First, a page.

By Tyler Maher
The MLB off-season is still fairly young, but Boston Red Sox fans are already growing antsy.
Xander Bogaerts? Still unsigned. Rafael Devers? No extension yet. The rest of the roster? Hardly improved.
Boston’s front office has made a shocking lack of progress in addressing the team’s numerous needs over the last two months. All they have to show for it are a couple of minor moves for utilityman Hoy Park and lefty reliever Joely Rodriguez, neither of whom are going to move the needle for a last-place (or any-place) team.
The Bogaerts situation continues to hang over the team like a dark cloud and only seems to be deteriorating by the day. Several teams have announced their interest in the four-time All-Star, so his price tag is surely going up. There was even a rumor floating around last week that Bogaerts had cut ties with the Red Sox. While that has since proven to be untrue, it’s a concerning development nevertheless for his former employers, who clearly aren’t close to reaching a deal with their franchise shortstop anytime soon.
The Devers extension talks have also stalled. The Red Sox seemed to be making good progress there when they visited Devers in the DR for his birthday shortly after the season ended. Things have gone mostly quiet since then, however, as the two sides are still nearly $100 million apart.
The Red Sox’s inability and unwillingness to sign their own players remains incredibly frustrating and has been an organizational blind spot for years. Their failure to retain Jon Lester, Mookie Betts and others still haunts the franchise to this day.
The team’s lack of progress with the left side of their infield would be less discouraging if they were making big moves elsewhere to shore up the roster, but they’re not. They whiffed on their top external target, Jose Abreu, watching him sign with the Houston Astros instead. They’ve now pivoted to Mitch Haniger, who’s going to be 32 next season, is coming off a down year and has missed extensive time with injuries throughout his career. Aaron Judge he is not.
As for the pitching staff, the Red Sox have made it clear that they’re not going to pursue any of the high-end starters or relievers on the market this winter. While that’s a defensible position – most of them are old and expensive, after all – they do desperately need pitching help if they want to contend next year and have to acquire it somehow.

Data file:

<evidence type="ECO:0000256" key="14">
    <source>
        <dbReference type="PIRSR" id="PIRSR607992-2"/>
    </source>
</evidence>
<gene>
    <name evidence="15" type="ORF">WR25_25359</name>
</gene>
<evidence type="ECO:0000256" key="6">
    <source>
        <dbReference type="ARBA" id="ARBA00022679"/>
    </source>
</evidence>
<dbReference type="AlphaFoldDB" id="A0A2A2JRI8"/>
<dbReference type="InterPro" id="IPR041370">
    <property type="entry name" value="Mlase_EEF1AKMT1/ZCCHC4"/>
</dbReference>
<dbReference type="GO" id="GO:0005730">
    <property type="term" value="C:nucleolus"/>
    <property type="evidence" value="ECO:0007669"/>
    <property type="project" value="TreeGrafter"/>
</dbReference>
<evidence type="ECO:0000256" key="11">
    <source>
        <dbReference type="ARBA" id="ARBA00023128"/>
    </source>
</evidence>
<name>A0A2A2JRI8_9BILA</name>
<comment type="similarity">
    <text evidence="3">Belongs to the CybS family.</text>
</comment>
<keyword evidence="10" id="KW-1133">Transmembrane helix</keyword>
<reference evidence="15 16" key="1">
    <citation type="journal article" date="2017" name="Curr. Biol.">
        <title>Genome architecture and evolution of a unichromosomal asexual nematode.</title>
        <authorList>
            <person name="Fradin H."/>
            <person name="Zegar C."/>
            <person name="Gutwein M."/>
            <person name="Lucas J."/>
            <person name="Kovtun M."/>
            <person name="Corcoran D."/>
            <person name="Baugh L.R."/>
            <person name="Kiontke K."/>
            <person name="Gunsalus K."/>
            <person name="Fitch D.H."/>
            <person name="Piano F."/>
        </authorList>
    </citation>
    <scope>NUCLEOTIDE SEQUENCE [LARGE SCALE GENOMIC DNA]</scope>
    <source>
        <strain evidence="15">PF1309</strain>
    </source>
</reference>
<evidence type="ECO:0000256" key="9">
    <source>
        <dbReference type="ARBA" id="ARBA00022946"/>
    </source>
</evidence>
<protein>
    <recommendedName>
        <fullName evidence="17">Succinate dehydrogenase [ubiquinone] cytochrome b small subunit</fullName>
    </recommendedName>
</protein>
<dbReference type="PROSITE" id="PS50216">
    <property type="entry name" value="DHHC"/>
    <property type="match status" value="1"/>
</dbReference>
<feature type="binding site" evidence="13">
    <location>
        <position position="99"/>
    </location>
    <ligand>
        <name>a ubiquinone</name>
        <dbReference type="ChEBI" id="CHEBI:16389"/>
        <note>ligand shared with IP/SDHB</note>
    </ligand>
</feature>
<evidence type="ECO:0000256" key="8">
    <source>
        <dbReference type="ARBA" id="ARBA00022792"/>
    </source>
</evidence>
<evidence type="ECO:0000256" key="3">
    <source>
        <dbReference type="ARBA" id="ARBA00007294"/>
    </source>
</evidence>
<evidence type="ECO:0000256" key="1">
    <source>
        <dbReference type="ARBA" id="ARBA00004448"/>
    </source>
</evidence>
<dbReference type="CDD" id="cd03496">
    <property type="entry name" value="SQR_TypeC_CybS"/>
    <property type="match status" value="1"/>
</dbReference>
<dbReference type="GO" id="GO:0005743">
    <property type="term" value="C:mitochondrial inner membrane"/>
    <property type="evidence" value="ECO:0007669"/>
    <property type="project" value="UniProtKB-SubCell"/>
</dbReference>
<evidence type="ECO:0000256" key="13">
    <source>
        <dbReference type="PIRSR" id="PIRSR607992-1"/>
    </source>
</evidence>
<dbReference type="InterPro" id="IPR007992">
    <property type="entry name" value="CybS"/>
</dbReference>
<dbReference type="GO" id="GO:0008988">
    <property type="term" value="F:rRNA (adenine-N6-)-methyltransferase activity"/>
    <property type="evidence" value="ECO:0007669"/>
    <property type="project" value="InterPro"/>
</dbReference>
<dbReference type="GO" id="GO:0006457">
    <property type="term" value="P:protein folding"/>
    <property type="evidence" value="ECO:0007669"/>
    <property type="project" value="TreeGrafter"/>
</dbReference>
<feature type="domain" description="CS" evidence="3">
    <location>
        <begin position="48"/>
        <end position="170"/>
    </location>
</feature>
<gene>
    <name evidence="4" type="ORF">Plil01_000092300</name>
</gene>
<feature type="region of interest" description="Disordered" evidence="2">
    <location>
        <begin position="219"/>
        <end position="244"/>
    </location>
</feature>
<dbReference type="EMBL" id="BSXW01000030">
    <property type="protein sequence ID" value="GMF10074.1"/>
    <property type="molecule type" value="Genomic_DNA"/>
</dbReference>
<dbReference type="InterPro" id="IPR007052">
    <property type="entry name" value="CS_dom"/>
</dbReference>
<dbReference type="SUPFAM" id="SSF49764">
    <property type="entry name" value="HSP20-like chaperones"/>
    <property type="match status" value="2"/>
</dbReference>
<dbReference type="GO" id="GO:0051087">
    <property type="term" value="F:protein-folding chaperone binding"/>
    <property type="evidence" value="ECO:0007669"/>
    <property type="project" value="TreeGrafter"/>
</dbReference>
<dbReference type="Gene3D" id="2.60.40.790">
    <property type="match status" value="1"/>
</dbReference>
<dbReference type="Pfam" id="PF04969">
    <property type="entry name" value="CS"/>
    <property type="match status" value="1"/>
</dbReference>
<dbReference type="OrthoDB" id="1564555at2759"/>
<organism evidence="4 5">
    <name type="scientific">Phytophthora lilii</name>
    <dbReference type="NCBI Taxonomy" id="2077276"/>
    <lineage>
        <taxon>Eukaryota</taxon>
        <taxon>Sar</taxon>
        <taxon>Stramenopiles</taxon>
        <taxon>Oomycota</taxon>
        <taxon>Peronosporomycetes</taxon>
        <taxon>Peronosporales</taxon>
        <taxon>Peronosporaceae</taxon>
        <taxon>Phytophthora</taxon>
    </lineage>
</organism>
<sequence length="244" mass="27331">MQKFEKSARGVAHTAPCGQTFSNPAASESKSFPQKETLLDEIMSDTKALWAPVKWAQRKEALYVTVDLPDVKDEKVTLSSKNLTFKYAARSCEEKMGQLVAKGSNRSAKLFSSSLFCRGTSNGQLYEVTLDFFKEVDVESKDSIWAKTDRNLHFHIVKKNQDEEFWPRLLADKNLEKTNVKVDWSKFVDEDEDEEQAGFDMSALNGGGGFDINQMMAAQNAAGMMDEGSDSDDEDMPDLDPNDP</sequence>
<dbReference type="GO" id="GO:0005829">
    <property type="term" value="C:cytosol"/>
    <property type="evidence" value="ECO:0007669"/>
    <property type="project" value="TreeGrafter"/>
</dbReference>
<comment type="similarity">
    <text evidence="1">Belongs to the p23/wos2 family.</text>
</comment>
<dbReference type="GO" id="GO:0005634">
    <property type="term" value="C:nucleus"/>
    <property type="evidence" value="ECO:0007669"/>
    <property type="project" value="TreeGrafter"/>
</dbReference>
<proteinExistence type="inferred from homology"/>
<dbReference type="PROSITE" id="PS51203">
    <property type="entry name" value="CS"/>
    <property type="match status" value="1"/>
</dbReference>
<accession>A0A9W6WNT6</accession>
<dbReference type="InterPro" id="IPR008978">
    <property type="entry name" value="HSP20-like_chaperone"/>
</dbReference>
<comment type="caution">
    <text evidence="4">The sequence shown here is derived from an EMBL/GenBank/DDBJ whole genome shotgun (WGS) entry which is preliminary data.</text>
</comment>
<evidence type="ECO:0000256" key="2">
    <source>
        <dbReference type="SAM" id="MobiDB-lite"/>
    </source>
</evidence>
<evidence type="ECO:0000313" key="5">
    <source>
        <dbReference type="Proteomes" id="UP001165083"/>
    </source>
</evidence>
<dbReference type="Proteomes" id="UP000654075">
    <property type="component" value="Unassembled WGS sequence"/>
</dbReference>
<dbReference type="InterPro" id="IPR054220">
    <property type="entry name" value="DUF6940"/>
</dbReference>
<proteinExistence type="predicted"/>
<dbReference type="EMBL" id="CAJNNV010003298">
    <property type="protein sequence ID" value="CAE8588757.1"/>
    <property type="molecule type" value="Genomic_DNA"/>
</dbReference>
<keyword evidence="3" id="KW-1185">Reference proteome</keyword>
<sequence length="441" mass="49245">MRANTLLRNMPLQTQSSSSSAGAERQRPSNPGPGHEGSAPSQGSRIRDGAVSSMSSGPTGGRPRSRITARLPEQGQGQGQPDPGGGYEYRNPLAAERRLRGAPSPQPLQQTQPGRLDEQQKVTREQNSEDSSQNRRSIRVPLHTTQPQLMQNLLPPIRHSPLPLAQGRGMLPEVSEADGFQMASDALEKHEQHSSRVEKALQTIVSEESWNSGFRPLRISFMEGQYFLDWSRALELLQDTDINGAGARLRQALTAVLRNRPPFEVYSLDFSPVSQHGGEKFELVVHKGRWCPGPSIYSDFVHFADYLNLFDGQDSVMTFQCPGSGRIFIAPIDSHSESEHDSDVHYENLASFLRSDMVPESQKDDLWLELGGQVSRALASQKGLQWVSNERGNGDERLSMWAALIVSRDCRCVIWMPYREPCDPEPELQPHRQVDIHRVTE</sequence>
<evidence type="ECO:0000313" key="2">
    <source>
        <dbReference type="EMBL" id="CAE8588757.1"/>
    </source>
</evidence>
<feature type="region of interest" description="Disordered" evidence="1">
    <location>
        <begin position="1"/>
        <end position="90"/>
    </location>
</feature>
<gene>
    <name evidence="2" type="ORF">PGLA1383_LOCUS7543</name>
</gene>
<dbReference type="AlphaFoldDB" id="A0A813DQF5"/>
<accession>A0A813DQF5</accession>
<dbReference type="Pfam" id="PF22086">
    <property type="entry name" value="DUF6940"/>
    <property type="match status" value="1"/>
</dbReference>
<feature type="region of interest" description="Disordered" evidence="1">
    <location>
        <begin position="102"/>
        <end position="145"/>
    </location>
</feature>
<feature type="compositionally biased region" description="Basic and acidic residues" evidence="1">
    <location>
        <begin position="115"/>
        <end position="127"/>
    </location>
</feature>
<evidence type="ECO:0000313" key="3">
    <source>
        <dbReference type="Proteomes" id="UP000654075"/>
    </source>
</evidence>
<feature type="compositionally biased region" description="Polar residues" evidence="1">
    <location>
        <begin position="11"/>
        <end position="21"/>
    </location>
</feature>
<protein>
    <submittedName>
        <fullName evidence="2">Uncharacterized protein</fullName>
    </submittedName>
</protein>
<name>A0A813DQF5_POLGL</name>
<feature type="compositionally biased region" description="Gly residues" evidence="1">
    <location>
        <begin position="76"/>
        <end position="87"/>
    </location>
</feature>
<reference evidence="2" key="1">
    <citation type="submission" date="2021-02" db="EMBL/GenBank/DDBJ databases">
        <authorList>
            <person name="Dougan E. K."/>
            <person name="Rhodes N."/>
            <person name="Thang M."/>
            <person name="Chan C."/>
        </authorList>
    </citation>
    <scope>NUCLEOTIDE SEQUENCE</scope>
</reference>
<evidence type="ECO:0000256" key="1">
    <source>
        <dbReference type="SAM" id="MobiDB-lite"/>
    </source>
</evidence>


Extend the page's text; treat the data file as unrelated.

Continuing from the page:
And that’s what’s made this off-season so frustrating for Boston fans so far. The team has roughly $100 million to spend, but they haven’t spent any of it. They have prospects to trade after years of restocking the farm system, but they haven’t traded any of them. Instead, they just continue to do…nothing.
This has been a major criticism of Chief Baseball Officer Chaim Bloom, who is now in his fourth off-season at the helm. He’s deliberate and methodical to a fault, keen on exploring all options but rarely settling on one. It’s a major departure from his predecessor, Dave Dombrowski, who aggressively went after players he liked and acquired them at any cost. When there were holes to be plugged, he fixed them, typically with the best option available. It was an expensive strategy, to be sure, both in terms of payroll and prospects, but it was also highly effective.
Bloom seems to lack that same killer instinct. He’s been more reactive than proactive throughout his Red Sox tenure, often making moves only when they fell into his lap. The Kyle Schwarber trade, Trevor Story signing and Eric Hosmer trade are all notable examples. He’s been more comfortable tinkering around the edges of the roster and playing in the shallow end of the free-agent pool rather than wading into the deep end, stocking his team with reclamation projects and bargain-bin finds rather than All-Stars. No wonder they’ve finished last twice in three seasons under him.
This is a massive off-season for the Red Sox, not just for Bloom but for the franchise as a whole. For the first time since he got here, Bloom has the freedom to construct the roster as he sees fit now that most of the Dombrowski-era holdovers are gone. If he fails, it could take years for the team to recover, and by the time they do he’ll be long gone.
Tyler Maher is a Content Editor for The Duel who really hopes Chaim Bloom knows what he’s doing.